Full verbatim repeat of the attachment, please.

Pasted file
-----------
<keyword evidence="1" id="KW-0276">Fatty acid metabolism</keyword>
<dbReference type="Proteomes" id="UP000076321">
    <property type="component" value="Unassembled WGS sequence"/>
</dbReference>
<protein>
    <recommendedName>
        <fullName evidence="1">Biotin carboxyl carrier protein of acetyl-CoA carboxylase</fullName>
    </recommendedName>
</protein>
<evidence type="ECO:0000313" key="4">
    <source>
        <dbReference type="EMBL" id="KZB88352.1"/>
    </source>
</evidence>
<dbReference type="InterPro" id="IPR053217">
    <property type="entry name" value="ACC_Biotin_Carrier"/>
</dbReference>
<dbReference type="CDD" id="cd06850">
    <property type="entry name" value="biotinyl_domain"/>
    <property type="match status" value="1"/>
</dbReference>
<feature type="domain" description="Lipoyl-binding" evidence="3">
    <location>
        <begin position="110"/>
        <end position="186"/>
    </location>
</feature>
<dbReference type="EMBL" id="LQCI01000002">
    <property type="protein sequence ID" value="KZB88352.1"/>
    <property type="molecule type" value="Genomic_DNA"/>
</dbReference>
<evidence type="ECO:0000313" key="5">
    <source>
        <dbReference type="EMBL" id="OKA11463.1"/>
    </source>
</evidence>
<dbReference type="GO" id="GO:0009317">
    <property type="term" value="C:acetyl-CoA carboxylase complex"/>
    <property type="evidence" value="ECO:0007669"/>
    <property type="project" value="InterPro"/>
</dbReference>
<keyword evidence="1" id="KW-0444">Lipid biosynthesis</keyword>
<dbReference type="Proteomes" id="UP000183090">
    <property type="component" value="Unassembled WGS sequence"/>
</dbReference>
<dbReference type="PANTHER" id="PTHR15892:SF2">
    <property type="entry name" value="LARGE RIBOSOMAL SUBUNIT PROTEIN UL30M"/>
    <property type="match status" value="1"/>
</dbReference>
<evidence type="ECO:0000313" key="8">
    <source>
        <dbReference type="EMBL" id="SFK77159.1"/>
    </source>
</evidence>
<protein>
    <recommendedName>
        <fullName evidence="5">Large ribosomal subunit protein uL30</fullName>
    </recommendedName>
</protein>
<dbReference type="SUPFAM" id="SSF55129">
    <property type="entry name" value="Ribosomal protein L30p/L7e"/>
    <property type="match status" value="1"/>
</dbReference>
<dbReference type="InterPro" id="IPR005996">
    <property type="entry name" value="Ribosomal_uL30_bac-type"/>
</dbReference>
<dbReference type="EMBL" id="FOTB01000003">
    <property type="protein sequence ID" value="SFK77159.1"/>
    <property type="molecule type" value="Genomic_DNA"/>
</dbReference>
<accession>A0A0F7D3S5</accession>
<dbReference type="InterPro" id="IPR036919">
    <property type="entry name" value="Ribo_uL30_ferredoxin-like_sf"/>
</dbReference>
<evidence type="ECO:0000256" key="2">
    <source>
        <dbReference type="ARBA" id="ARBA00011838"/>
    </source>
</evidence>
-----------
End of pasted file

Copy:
<keyword evidence="1" id="KW-0276">Fatty acid metabolism</keyword>
<dbReference type="Proteomes" id="UP000076321">
    <property type="component" value="Unassembled WGS sequence"/>
</dbReference>
<protein>
    <recommendedName>
        <fullName evidence="1">Biotin carboxyl carrier protein of acetyl-CoA carboxylase</fullName>
    </recommendedName>
</protein>
<evidence type="ECO:0000313" key="4">
    <source>
        <dbReference type="EMBL" id="KZB88352.1"/>
    </source>
</evidence>
<dbReference type="InterPro" id="IPR053217">
    <property type="entry name" value="ACC_Biotin_Carrier"/>
</dbReference>
<dbReference type="CDD" id="cd06850">
    <property type="entry name" value="biotinyl_domain"/>
    <property type="match status" value="1"/>
</dbReference>
<feature type="domain" description="Lipoyl-binding" evidence="3">
    <location>
        <begin position="110"/>
        <end position="186"/>
    </location>
</feature>
<dbReference type="EMBL" id="LQCI01000002">
    <property type="protein sequence ID" value="KZB88352.1"/>
    <property type="molecule type" value="Genomic_DNA"/>
</dbReference>
<evidence type="ECO:0000313" key="5">
    <source>
        <dbReference type="EMBL" id="OKA11463.1"/>
    </source>
</evidence>
<dbReference type="GO" id="GO:0009317">
    <property type="term" value="C:acetyl-CoA carboxylase complex"/>
    <property type="evidence" value="ECO:0007669"/>
    <property type="project" value="InterPro"/>
</dbReference>
<keyword evidence="1" id="KW-0444">Lipid biosynthesis</keyword>
<dbReference type="Proteomes" id="UP000183090">
    <property type="component" value="Unassembled WGS sequence"/>
</dbReference>
<dbReference type="PANTHER" id="PTHR15892:SF2">
    <property type="entry name" value="LARGE RIBOSOMAL SUBUNIT PROTEIN UL30M"/>
    <property type="match status" value="1"/>
</dbReference>
<evidence type="ECO:0000313" key="8">
    <source>
        <dbReference type="EMBL" id="SFK77159.1"/>
    </source>
</evidence>
<protein>
    <recommendedName>
        <fullName evidence="5">Large ribosomal subunit protein uL30</fullName>
    </recommendedName>
</protein>
<dbReference type="SUPFAM" id="SSF55129">
    <property type="entry name" value="Ribosomal protein L30p/L7e"/>
    <property type="match status" value="1"/>
</dbReference>
<dbReference type="InterPro" id="IPR005996">
    <property type="entry name" value="Ribosomal_uL30_bac-type"/>
</dbReference>
<dbReference type="EMBL" id="FOTB01000003">
    <property type="protein sequence ID" value="SFK77159.1"/>
    <property type="molecule type" value="Genomic_DNA"/>
</dbReference>
<accession>A0A0F7D3S5</accession>
<dbReference type="InterPro" id="IPR036919">
    <property type="entry name" value="Ribo_uL30_ferredoxin-like_sf"/>
</dbReference>
<evidence type="ECO:0000256" key="2">
    <source>
        <dbReference type="ARBA" id="ARBA00011838"/>
    </source>
</evidence>